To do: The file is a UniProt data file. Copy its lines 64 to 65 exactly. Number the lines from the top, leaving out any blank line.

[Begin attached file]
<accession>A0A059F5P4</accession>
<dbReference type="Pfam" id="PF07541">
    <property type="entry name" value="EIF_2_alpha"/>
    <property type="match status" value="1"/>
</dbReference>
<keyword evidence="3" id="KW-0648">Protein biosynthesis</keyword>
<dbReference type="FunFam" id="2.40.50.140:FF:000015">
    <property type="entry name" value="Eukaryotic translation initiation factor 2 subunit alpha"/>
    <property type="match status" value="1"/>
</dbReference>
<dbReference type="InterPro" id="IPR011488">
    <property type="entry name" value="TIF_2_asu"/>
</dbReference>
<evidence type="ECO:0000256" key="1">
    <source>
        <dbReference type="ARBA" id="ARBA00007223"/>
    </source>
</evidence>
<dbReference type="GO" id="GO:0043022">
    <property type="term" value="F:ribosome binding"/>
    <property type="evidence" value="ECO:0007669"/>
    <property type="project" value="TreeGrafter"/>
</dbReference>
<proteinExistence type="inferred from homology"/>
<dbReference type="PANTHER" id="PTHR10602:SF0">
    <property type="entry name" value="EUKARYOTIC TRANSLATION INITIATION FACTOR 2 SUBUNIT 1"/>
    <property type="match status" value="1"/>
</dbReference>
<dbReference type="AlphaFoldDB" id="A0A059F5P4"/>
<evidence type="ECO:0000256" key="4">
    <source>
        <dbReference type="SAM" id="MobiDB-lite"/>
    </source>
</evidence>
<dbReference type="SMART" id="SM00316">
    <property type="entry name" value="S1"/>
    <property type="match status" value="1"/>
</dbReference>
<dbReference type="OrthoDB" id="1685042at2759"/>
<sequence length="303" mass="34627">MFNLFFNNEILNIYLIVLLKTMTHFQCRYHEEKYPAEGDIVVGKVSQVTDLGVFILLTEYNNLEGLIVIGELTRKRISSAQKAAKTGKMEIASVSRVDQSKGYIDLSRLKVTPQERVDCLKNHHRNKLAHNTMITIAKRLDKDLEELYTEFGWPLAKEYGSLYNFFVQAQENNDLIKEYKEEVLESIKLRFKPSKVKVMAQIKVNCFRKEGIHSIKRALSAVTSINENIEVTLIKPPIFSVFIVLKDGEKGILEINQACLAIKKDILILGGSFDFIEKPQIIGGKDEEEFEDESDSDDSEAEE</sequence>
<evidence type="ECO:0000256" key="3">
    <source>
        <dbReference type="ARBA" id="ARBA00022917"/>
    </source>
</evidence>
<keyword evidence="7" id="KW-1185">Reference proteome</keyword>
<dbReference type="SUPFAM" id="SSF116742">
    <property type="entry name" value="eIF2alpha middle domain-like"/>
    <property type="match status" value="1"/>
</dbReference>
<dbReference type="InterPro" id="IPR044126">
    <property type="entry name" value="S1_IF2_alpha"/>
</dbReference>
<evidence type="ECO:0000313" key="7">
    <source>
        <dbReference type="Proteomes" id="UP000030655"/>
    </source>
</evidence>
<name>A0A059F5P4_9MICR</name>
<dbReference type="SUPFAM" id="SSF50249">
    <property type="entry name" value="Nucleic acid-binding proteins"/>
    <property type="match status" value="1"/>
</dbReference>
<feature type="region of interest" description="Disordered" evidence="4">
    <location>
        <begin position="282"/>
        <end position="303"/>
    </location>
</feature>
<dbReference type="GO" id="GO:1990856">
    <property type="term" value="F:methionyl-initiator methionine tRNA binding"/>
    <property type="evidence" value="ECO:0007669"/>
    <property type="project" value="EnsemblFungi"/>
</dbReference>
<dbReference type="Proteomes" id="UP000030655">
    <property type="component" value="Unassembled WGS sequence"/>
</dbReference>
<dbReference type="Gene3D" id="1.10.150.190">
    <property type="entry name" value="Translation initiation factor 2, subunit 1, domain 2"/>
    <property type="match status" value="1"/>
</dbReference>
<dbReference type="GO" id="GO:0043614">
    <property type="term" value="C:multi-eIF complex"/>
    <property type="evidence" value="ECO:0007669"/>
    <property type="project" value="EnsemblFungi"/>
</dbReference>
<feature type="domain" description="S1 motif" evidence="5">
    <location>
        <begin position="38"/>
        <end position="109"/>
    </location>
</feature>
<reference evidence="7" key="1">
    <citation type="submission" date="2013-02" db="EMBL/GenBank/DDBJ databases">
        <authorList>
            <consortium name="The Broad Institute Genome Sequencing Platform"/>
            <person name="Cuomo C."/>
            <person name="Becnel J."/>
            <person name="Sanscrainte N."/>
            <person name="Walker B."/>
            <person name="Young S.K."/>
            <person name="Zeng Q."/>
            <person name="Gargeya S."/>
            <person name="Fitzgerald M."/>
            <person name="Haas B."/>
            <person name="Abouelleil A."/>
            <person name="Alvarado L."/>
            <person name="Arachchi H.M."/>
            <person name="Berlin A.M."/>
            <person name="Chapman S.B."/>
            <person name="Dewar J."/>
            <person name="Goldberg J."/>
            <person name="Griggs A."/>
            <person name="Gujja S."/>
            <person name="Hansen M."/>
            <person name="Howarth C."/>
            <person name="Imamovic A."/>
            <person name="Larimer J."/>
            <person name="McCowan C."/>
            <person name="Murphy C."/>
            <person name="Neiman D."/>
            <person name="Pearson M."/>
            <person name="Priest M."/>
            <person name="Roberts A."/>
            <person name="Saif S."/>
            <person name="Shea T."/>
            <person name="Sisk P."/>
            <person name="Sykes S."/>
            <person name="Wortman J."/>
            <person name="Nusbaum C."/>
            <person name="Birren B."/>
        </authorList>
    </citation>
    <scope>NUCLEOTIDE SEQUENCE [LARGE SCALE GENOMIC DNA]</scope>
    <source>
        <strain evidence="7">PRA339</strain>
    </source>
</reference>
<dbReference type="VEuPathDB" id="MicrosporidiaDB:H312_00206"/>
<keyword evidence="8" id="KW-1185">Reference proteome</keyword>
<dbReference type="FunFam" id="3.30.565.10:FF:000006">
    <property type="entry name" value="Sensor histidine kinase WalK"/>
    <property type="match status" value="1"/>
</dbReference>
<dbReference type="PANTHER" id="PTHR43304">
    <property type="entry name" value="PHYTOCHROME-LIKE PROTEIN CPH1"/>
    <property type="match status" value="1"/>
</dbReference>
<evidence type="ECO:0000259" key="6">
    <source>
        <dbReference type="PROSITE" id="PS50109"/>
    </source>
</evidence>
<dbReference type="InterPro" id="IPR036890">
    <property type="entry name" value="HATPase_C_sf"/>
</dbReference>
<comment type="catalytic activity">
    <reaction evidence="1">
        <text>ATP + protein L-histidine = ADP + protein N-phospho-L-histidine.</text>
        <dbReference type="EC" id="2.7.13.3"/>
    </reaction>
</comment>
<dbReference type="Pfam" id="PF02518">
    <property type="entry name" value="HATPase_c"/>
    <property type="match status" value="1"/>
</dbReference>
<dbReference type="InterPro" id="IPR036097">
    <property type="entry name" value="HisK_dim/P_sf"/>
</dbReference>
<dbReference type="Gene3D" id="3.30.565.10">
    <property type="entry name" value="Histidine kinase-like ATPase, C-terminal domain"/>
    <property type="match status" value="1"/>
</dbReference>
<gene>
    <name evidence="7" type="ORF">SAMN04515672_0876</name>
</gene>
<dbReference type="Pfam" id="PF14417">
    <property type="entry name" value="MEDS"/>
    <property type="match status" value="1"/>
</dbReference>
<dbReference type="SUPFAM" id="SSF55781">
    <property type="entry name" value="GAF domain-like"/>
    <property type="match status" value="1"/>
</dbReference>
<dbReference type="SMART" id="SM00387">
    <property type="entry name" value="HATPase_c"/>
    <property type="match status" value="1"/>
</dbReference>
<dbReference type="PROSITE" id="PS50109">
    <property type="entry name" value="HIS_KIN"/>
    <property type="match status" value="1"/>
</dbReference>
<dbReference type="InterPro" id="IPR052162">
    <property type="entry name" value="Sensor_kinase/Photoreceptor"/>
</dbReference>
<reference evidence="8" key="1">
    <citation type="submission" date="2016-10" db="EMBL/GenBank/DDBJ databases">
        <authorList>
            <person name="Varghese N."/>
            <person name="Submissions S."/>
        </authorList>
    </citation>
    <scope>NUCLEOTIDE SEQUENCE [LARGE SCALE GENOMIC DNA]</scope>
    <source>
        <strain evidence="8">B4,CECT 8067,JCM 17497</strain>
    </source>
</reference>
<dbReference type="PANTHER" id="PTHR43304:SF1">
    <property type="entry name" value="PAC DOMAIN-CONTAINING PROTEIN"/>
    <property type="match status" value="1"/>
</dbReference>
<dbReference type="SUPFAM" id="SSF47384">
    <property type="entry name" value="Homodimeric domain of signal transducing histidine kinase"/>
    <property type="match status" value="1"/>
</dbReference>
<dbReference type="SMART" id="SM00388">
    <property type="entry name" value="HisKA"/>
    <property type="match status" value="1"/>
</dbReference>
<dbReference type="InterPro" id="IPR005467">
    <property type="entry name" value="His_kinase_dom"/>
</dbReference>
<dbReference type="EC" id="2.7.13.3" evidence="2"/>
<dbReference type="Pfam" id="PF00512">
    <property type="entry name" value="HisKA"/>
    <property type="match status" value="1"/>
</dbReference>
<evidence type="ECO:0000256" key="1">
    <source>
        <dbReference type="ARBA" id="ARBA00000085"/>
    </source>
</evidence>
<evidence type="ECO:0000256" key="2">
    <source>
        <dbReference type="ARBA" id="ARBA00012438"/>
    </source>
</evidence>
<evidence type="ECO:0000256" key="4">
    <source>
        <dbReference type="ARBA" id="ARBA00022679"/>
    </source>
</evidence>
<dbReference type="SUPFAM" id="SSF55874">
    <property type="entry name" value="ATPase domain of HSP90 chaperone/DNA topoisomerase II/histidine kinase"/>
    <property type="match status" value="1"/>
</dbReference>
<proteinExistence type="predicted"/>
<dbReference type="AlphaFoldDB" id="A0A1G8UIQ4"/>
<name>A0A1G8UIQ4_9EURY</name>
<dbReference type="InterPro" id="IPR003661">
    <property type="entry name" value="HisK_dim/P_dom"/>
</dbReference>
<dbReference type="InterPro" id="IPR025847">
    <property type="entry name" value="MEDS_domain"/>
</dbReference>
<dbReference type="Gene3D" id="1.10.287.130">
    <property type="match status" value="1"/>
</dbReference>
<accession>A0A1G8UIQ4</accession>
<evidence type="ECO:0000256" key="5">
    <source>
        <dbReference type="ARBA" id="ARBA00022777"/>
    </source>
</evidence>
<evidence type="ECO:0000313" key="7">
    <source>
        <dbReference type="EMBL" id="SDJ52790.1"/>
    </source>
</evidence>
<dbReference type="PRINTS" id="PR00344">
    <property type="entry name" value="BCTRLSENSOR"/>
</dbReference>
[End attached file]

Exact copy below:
<feature type="region of interest" description="Disordered" evidence="4">
    <location>